(Editor’s Note: We aren’t able to verify the validity of this estimate. Differences in R-values and the value of your time spent doing it yourself vs paying a contractor all play a role in any potential cost savings).
Well, our home can withstand five times the wind that a typical wood home can ;). Other than that, we would have to say that it has a definite wow factor and will be here long after we are gone.
Unfortunately, the process of building a home of this type is a challenge, and not for the faint of heart.
Honestly, with what we spent building our tiny metal home, we could have had a very nice tiny wood home for half of the cost.
(Editor’s Note: It’s very easy to find yourself in an unfair apples-to-oranges comparison unless you have detailed line-item costs you can compare against, so take cost savings estimates like these with a grain of salt).
Yes, our home is unique, but logistically it was a very difficult process and not nearly as cost effective as we thought.
Ultimately though, we did achieve our goal of being mortgage free and living at our property in less than a year. So we accomplished what we set out to do! We really do love our home and most importantly, are enjoying the freedom it gives us to really live, take adventures, make memories and experience life with our family and each other.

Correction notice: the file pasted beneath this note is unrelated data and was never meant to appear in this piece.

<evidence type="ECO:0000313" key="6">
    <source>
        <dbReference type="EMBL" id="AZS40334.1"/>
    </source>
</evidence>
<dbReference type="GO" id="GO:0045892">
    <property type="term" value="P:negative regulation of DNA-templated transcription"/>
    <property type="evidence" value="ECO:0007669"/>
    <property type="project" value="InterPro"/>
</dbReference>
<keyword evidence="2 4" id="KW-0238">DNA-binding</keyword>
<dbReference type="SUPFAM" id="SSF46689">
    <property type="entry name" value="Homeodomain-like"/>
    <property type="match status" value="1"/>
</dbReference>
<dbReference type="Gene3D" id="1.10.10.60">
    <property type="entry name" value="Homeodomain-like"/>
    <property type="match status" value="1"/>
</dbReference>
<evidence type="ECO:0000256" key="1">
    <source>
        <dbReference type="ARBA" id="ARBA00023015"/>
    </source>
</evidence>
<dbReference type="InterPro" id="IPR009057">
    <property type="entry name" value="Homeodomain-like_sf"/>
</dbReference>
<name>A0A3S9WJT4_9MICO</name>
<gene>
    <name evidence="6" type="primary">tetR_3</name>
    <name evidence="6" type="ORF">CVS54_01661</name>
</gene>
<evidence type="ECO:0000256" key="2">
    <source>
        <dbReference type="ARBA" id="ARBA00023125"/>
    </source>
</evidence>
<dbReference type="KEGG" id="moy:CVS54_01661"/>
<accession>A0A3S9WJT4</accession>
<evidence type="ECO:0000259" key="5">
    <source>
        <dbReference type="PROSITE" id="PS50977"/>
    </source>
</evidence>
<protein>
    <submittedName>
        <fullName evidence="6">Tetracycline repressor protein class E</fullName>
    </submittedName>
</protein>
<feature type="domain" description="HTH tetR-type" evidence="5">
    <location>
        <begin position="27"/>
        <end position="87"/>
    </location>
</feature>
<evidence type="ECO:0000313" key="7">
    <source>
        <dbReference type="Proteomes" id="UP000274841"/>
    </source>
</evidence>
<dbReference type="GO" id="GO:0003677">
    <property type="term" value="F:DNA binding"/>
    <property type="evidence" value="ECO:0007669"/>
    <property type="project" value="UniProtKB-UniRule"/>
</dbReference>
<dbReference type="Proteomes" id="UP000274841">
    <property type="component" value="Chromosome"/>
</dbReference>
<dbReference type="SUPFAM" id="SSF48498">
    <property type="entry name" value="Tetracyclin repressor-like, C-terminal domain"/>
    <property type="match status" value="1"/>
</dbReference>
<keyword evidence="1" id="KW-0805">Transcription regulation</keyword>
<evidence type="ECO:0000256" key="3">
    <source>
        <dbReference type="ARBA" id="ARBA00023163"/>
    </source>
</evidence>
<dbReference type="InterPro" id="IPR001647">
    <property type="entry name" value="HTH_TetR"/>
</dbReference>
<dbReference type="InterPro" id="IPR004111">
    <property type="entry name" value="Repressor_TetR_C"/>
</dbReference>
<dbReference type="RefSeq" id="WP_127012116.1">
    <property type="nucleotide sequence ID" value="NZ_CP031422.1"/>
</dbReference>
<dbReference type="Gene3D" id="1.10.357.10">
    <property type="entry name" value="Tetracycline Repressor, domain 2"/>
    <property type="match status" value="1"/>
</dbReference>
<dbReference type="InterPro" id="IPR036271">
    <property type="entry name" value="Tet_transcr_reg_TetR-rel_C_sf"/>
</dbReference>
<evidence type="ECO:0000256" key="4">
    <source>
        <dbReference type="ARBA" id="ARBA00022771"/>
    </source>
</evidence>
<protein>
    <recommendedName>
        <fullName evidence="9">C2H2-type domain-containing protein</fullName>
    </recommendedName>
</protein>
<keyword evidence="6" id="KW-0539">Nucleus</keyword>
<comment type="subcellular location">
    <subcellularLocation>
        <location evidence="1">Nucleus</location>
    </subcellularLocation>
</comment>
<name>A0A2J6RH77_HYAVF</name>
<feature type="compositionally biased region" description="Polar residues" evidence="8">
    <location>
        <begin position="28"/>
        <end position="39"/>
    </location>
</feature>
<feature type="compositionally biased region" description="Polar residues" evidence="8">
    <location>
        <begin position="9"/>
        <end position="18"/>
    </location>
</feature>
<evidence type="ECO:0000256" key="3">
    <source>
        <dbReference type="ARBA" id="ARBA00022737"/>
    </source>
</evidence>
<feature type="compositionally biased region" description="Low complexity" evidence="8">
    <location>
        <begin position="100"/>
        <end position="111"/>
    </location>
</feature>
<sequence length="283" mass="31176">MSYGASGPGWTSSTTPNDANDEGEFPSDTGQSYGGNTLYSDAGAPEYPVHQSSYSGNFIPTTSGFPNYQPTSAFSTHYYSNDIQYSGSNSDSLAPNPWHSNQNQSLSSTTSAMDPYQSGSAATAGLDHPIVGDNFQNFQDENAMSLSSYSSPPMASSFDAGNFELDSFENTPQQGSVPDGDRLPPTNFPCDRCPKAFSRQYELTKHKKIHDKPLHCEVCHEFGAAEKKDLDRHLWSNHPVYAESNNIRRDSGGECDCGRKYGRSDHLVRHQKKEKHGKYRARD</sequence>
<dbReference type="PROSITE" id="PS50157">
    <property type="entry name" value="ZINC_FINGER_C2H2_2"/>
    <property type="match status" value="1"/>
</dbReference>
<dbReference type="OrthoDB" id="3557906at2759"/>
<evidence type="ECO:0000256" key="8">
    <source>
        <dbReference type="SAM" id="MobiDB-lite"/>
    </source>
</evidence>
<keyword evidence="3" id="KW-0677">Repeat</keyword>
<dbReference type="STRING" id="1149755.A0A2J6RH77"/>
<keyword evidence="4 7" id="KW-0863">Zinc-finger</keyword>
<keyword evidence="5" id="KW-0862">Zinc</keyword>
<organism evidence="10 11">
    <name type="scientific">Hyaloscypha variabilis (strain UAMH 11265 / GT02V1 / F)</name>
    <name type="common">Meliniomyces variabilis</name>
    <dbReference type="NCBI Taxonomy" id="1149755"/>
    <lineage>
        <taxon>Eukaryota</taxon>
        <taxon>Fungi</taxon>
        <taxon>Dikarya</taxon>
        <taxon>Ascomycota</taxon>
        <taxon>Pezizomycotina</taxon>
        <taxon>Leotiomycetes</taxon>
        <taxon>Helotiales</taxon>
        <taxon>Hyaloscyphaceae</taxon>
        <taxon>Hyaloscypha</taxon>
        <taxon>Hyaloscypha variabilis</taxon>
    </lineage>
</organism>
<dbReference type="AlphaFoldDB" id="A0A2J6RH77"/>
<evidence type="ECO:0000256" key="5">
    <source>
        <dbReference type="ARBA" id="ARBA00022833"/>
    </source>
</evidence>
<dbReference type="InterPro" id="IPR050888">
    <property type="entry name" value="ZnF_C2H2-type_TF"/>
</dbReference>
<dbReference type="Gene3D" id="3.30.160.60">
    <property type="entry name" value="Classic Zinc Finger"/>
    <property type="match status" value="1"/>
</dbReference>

With the challenges we faced building our home, including my husband almost dying, we realize that life is precious and time together is both valuable and such a blessing!
A special thanks to Jaimie for taking part in the interview and sharing the knowledge she gained through her build. If you want to find out more, check out her blog here: That Tiny Life Love
Notice the importance of finding a suitable location to build. In Jaimie’s case, she was the first in her area to build a shipping container home. This meant everything was a first for both her and her local planning department. This can be expensive and time-consuming because there are no established precedents for any issues which can arise.
Shipping containers aren’t always the cheapest building material to use. The merits of shipping container construction should be carefully balanced against the unique requirements of your particular build.
Let us know what you think about this build in the comments below.